In January of 2011, I shared my dissertation proposal on Alex Caldiero’s sonosophy and my comprehensive Ph.D. exam lists with the AMV community. I passed my comps in early June 2012 and defended my dissertation the first day of May this year. I won’t lie: while I’ve been changed as a person and a scholar by engaging Caldiero’s work, it’s been nice to have the weight of grad school off my shoulders and to be able to relax again, although now I’ve got a handful of other writing projects and a teaching position to occupy my mind. One of those projects is revising my dissertation into a book, something I’ve become more amenable to the further I get from my dissertation defense, preparations for which amped my nerves up so high that it took a few weeks to settle myself.
To the end of sharing my work with and seeking feedback on my work from interested parties in the MoLit community, I’m posting an excerpt from my dissertation here. The excerpt (see the end of the post) includes the acknowledgements, the abstract, and the ForeWord. If, for whatever reason, you’re interested in reading the entire dissertation (all ~350 pages of it), shoot me an email at tawhiao [at] gmail [dot] com.
Here’s the abstract to (I hope) pique your interest in my discussion of the problem and promise of sonosophy:
Alex Caldiero’s Performative Poesis: The Makar, Making, and Mormonism
Alex Caldiero’s work emerges from a rich performance ecology that consists of many different influences. One of these is the figure of the pre-modern bard, whom Caldiero calls a makar (mah-ker). Makar is the Middle English antecedent of maker, although makar is still active in the Scots language where it’s used in reference to a poet or bard [see here, especially]. Caldiero may have assumed the title in an attempt to establish kinship with a primitive (prime-itive) culture, its language, and its poetics. He may have also taken the name to skirt around the social and cultural limitations related to calling oneself a poet, including the stigma attached to practicing an art that some say is dead and that others associate with greeting card sentimentalism or the horrors of high school English. By moving to avoid these limitations (albeit at the cost of having to endure others [like being what Scott Carrier calls a “categorical conundrum”]), Caldiero becomes better able to critique common conceptions of poetry while he at the same time foregrounds the term’s origins: the word poetry derives from the Greek concept of poesis, which signifies the process of making.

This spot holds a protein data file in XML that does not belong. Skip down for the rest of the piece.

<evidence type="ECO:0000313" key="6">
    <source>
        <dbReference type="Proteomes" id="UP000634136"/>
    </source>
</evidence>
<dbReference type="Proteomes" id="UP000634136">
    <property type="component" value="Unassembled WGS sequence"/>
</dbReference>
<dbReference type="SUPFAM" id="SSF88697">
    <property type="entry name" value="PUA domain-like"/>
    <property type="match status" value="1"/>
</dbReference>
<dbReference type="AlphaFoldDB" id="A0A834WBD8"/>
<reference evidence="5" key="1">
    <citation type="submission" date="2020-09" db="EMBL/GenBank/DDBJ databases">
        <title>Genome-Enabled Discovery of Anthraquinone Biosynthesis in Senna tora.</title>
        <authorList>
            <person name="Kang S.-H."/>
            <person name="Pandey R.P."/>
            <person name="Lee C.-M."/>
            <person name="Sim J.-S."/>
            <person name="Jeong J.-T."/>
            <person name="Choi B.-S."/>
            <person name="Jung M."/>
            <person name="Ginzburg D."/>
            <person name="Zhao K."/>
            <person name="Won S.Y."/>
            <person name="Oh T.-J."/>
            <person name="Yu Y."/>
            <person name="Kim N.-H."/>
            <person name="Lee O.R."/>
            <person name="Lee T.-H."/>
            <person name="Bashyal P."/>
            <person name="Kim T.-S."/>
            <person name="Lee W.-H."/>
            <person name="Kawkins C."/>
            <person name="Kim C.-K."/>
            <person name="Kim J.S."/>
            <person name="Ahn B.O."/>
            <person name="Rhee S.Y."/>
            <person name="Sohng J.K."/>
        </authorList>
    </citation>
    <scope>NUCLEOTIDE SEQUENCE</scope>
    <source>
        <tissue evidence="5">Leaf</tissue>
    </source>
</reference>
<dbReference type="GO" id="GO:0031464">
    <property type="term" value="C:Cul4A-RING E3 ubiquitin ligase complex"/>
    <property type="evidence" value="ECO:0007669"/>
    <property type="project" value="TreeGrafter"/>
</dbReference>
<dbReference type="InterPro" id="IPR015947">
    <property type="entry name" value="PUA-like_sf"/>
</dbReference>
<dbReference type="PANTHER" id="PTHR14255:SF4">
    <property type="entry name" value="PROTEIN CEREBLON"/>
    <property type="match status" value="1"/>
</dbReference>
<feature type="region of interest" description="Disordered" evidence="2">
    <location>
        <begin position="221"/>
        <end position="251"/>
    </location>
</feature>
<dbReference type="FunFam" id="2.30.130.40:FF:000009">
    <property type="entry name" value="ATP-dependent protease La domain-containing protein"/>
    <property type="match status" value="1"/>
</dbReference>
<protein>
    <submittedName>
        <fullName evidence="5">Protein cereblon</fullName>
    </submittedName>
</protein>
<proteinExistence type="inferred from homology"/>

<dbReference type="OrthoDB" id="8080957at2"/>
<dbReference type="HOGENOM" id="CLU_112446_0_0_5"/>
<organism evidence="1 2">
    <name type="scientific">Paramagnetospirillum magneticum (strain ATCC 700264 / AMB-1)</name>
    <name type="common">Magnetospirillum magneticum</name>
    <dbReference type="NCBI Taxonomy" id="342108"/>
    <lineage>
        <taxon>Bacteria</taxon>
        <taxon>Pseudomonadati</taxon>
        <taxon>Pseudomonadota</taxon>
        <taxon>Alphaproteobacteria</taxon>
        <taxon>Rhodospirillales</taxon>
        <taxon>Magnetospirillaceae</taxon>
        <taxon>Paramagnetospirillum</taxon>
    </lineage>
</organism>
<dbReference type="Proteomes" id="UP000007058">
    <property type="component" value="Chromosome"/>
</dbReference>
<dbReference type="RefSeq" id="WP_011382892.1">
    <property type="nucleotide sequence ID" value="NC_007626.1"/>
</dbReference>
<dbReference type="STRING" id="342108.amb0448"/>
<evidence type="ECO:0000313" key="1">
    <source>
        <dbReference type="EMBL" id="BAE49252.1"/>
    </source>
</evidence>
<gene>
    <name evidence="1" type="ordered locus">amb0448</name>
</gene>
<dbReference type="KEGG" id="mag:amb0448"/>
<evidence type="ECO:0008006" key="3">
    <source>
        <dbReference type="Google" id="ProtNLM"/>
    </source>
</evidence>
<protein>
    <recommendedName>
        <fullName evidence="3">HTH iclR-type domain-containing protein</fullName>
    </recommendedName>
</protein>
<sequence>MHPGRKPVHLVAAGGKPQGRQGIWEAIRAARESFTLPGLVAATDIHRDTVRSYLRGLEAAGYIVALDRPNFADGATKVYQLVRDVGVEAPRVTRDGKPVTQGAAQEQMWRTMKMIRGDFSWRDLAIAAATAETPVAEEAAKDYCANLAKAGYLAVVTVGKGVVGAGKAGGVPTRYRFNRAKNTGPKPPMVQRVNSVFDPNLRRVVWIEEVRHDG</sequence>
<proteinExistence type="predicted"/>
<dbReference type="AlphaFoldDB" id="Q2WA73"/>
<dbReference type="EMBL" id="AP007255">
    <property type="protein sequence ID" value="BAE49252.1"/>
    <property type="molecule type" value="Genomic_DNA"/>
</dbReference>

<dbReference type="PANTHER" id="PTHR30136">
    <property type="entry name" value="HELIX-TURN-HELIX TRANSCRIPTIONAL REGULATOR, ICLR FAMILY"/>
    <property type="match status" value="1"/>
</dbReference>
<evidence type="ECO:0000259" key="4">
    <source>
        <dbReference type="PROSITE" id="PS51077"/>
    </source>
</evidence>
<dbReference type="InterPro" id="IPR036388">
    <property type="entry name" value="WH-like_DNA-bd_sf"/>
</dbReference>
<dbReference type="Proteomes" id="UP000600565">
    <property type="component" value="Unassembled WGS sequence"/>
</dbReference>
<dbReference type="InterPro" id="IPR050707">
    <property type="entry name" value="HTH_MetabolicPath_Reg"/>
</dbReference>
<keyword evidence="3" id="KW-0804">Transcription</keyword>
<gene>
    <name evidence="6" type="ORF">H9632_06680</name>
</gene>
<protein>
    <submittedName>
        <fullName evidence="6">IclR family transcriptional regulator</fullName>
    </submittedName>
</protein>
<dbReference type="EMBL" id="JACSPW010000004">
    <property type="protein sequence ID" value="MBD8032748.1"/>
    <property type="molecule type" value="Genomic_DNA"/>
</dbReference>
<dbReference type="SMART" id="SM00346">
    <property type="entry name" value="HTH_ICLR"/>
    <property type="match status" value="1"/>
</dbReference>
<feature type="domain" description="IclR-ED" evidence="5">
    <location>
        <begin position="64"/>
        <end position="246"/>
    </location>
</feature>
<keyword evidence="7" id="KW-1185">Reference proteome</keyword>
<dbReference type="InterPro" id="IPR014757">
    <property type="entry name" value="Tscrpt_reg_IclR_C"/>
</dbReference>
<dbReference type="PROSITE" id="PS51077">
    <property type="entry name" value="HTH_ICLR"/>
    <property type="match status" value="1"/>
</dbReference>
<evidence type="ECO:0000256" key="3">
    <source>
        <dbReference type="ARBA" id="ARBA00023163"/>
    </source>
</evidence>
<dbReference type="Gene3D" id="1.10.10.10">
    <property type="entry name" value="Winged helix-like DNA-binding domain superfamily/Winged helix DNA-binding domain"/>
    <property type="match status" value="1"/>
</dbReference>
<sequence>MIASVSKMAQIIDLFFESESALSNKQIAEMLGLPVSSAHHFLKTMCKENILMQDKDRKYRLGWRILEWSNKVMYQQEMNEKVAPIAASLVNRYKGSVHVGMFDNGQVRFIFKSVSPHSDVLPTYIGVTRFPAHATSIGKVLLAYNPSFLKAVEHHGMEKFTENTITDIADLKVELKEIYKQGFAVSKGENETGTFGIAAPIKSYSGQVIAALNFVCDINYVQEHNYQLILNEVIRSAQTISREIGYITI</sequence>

Caldiero’s self-affiliation with Mormonism brings an additional level of signification to his focus on making. In particular, his poetics seem to be in conversation with Mormon theology’s teachings about Deity; these include the following:
First, that the Gods are Makers: they create and they procreate.
Second, that God isn’t a singular Entity acting as lone Creator but is part of a coterie of creative Beings acting in concert, a Community of Gods.
Third, that the Makers have created and peopled not just this world, this universe, but many worlds and many universes.
Fourth, that Creation doesn’t occur ex nihilo: rather the Makers build things from materials extant in expansive cosmos.
Fifth, that Creation unfolds in an eternal round: the Makers’ creative acts occur in the present progressive tense, that these Beings haven’t just created, they are creating.
Sixth, that humans are the Makers’ offspring; as such we have the making gene in us and by virtue of heredity and training, we can emulate our Parents and become Makers ourselves.
My paper will explore the relationships among Caldiero’s performative poesis (which he calls sonosophy) and the figures/ideas I’ve described above: the makar (the pre-modern bard), poetry as the process of making, and Gods as Makers.
Over the past couple weeks I’ve received two emails from Alex Caldiero announcing projects he’s involved with. The first is a Kickstarter campaign, the second a new book.
First: the Kickstarter campaign.
As a native of Sicily, Alex spent his childhood in the shadow of Mt. Etna, the largest active volcano in Europe. Using the funds to be raised by their Kickstarter campaign—titled “Living with Etna”—Alex hopes to return to Sicily as the tour guide for emerging filmmakers Laura Kisana and Isaac Caldiero (Alex’s son), who hope to document the relationship between the mountain and the people who inhabit its slopes.
When I first watched their project video and read through their proposal, I recalled the instruction God gave to Joseph Smith in March 1833 that those involved with building his kingdom ought to make it their “business and mission” to “study and learn, and become acquainted with all good books, and with languages, tongues, and people.” There are, of course, many ways to fulfill this counsel. One of them may include supporting (however we’re willing and however we can) projects like the one Alex and Co. hope to undertake with this trip and the documentary that would flow from it. Continue reading “News from Your Friendly Nayborhood Sonosopher”